SERVIR-Mekong Launches its Gender Equality Monitoring Platform to Leverage the Power of Geospatial Technologies to Promote Data-Driven Solutions that Enhance Gender Equality
On August 26, SERVIR-Mekong launched its Gender Equality Monitoring (GEM) Platform, which offers open access to published gender data and sex-disaggragated statistics. The data includes periodically-updated Gender Inequality Indices calculated sub-nationally for the Lower Mekong countries. GEM is an interactive, easy-to-navigate platform for policymakers, researchers, development practitioners, academia, the private sector, and gender equality advocates. It easily and understandably illustrates gender gaps, including comparisons within subnational or across national levels. Access to gender data and sex-disaggrated statistics means users can critically examine and track changes in gender inequality under different contexts, and over time.
This ability to critically examine long-term trends in gender inequality data is crucial in the development of evidence-based policies and programs. In the Lower Mekong Region, gender data and sex-disaggregated data can be hard to find and difficult to use, especially at the sub-national level. To address this, and in alignment with USAID's commitment to gender equality and social inclusion, the GEM Platform gives governments, civil society, and other organizations another tool to develop their gender mainstreaming activities more easily, rapidly, and effectively.
“GEM allows me to access and analyze gender-related data within hours. Prior to the GEM tool, it took days to access subnational gender-based violence datasets at the provincial level,” says Elizabeth Thipphawong, a Civil Society Specialist based in Lao PDR who works at the World Wide Fund for Nature (WWF) and USAID Mekong for the Future.
The GEM platform was developed by SERVIR-Mekong, one of five global hubs under SERVIR - a collaboration between the United States Agency for International Development (USAID) and the National Aeronautics and Space Administration (NASA) that helps regional institutions, governments and citizens use publicly-available satellite technologies to address climate-related challenges - and is implemented by the Asian Disaster Preparedness Center (ADPC).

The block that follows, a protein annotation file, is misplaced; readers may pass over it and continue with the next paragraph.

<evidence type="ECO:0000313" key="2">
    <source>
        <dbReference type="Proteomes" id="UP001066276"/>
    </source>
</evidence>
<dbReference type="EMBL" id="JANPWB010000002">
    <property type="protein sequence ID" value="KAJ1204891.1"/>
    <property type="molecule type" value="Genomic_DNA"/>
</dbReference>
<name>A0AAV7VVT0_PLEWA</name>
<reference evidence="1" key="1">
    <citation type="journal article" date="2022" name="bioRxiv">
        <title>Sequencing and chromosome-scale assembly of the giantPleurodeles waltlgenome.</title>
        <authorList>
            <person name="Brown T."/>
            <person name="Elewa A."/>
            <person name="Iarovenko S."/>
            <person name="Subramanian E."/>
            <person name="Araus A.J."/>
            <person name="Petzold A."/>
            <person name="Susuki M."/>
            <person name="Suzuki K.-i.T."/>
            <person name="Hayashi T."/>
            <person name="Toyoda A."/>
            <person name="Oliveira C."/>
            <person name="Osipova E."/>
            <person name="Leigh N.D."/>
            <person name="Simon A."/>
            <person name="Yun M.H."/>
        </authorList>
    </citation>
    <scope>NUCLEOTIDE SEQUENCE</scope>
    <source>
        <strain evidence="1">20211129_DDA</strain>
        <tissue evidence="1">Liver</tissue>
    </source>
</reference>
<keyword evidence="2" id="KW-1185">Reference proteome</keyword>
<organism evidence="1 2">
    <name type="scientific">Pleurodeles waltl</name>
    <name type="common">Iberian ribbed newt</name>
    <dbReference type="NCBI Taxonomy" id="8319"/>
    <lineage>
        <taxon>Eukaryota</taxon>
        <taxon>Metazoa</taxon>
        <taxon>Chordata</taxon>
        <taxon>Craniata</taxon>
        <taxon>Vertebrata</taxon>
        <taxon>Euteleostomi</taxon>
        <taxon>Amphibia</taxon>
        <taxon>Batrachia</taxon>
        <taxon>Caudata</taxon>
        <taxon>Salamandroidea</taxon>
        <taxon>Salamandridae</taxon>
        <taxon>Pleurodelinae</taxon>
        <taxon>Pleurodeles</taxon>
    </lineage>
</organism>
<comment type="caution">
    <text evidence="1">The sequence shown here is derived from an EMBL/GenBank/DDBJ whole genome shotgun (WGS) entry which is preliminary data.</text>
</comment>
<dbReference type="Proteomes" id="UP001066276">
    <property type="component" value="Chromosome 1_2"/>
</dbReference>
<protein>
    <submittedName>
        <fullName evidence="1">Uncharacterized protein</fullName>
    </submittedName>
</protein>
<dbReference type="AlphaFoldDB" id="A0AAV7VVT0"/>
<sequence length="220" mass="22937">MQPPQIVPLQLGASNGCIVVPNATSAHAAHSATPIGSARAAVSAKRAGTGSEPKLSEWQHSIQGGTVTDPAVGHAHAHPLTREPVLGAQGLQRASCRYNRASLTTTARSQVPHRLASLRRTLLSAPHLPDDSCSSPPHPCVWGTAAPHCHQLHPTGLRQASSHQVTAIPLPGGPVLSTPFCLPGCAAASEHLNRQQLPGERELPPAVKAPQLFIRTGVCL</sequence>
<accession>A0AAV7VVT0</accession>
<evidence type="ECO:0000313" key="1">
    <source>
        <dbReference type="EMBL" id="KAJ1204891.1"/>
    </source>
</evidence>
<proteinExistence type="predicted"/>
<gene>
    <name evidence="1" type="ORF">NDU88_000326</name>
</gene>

What can GEM do?
- Understanding sub-national, national and regional gender (in)equality patterns, dynamics and trends in terms of (in)equality overall;
- Understanding sub-national, national and regional gender patterns, dynamics and trends in relation to specific sectors and topics, including nuance types of gender-based violence;
- Establishing baseline data for tracking gender inequality over time in specific contexts and/or sectors;
- Identifying gender data gaps at different levels and/or sectors;
- Enabling inter-ministerial cooperation on data collection, data sharing, gender analysis, and gender-responsive planning; and
- Catalyzing dialogue between public, civil, society and private sector actors on gender equality and addressing gender data gaps.
- GEM is customizable, including options for users to include additional datasets. Depending on the availability of data over time, the platform could also be used to visualize demographic changes in gender.
- “GEM is an extremely useful tool to visualize gender gaps at the regional level - beyond just one national indicator,” says Kalani Sachs Robertson of UN Women. “The sectoral data indicators, especially on women's empowerment, access to education, and gender-based violence allow us to target programmatic efforts towards the most vulnerable populations.”
Background: GIS to inform social policy and programming
Geographic Information Systems (GIS) allow international development agencies, policy makers, civil society organizations, and academics to analyze large and complex spatial datasets in sophisticated ways to achieve development outcomes. Over the last few years, use of GIS as a tool to study complex social variables, including gender, has increased. Integrating GIS with gender has several benefits. First, it places “people on the map,” by highlighting the plight of a section of the population previously ignored to be explored alongside other datasets. In addition, placing “people on the map” GEM allows for analysis of gender-differentiated impacts of environmental change on populations. Third, it allows for analyzing information at large scales, with information for large geographic areas.